It didn’t have to be this way. A couple of years ago I and others in the digital industries were very confident that the island could lead the way on a clean and clear GDPR implementation. If we had taken the EU GDPR directly, and applied it into Isle of Man law without waiting for the UK and butchering their efforts, we could have been ahead. That didn’t happen, it seems Mr. McDonald had negligible involvement in the preparation of our new data protection law and regulations and didn’t see the drafts from the Cabinet Office until December last year, shortly prior to the first public consultation.


By way of contrast, Guernsey’s new GDPR implementation was passed into law last November, and was developed from the ground up as Guernsey’s own primary legislation. Similarly Jersey’s new law, also developed from the ground up to implement GDPR, was passed into law in February this year to take effect from May 25th. In both cases our Channel Island competitors, with weaker digital sectors and inferior digital infrastructure, have beaten us to the punch. Their law is clearer and simpler to understand, more likely to be awarded adequacy by the EU, and in place before ours. Both jurisdictions are now actively marketing themselves as “data havens” - a vision which we on the Isle of Man set out years ago but have failed to deliver on. Both Guernsey and Jersey have also established their data protection regulators as statutory authorities, and appointed significant and respected EU data protection experts to their boards.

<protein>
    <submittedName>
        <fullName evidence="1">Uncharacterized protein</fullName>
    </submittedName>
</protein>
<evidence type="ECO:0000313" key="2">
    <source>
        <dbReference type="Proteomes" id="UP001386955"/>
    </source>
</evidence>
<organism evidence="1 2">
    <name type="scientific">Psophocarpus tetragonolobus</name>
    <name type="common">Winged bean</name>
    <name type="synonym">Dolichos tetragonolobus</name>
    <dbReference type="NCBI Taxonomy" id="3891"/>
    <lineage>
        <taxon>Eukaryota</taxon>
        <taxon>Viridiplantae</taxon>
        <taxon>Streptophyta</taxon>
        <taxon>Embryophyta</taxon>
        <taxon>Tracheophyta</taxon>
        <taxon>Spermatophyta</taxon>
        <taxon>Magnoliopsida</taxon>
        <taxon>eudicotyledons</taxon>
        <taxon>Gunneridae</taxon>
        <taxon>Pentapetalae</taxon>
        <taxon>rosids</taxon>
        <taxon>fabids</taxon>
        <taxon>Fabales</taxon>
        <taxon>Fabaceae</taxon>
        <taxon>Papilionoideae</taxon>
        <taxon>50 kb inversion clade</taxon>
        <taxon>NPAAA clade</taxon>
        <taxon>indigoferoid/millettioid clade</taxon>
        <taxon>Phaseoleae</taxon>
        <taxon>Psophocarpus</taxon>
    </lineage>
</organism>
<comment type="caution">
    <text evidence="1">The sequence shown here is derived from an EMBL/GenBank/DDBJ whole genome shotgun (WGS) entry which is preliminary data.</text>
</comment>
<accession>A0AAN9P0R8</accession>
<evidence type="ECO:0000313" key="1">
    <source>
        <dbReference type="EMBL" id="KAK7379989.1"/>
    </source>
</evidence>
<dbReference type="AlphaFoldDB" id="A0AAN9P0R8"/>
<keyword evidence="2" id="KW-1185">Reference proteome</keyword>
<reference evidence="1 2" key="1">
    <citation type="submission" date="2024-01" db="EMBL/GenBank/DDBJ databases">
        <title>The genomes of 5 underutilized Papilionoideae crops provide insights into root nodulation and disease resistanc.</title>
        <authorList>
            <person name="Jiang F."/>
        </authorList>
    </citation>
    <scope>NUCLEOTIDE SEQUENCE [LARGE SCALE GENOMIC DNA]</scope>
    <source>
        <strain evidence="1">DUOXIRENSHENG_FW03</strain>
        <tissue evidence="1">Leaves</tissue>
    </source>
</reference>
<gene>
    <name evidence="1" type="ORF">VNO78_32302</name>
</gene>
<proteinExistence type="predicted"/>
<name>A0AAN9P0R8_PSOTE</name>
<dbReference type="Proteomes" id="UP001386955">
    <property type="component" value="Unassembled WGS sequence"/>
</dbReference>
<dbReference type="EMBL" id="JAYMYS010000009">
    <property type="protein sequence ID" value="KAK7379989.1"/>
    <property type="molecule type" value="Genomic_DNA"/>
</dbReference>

Bluntly, if I were an executive in a big digital corporation looking for a tax-competitive home in which to build new datacentres and processing facilities to serve my EU customers, Guernsey and Jersey would be higher on my list the the Isle of Man. Despite our significant advantages in digital infrastructure, space and cost, we’re losing the race for data.


We have however, still got a card to play; the possibility of replacement, built for purpose, Isle of Man GDPR compliant primary legislation in a couple of years which will also take into account the upcoming EU e-Privacy Regulation that is going to replace the old EU e-privacy Directive of 2002. This could, if government pulls its collective finger out, enable us to leap ahead again with a clear, coherent, “all in one” framework for data protection that would give the island a fit regime for data-centric businesses. At the same time, if not before, we should probably convert the Information Commissioner’s office into a statutory board and give it the authority and resources to independently investigate and prosecute any organisation which breaches data protection obligations, including Government.


In the meantime, if you’re confused by Isle of Man GDPR, Iain's advice is - don’t panic. Small Manx businesses who only hold data on isle of Man residents will have a further year in which to implement the new Isle of Man data protection law, and the regulator’s priorities for his limited resources will be determined by risk. Read the Information Commissioner’s advice and guidance at Get your personal data protection policies in place and published (Transparency), and be prepared to show how you live by them (Accountability).  


In respect of the bigger picture, whilst I wish the Isle of Man had sorted its GDPR legislation sooner and more cleanly (like Guernsey and Jersey), Iain tells me that so far only six EU states have actually got their GDPR regimes in place. As he observes, one hundred and twenty years ago few people saw the need for motoring laws, and those laws are still evolving. So it is with personal data, we are still in the early stages of understanding the need for and complexities of personal data protection.


You are here: Home Thinking(s) IT Matters A Manx GDPR Muddle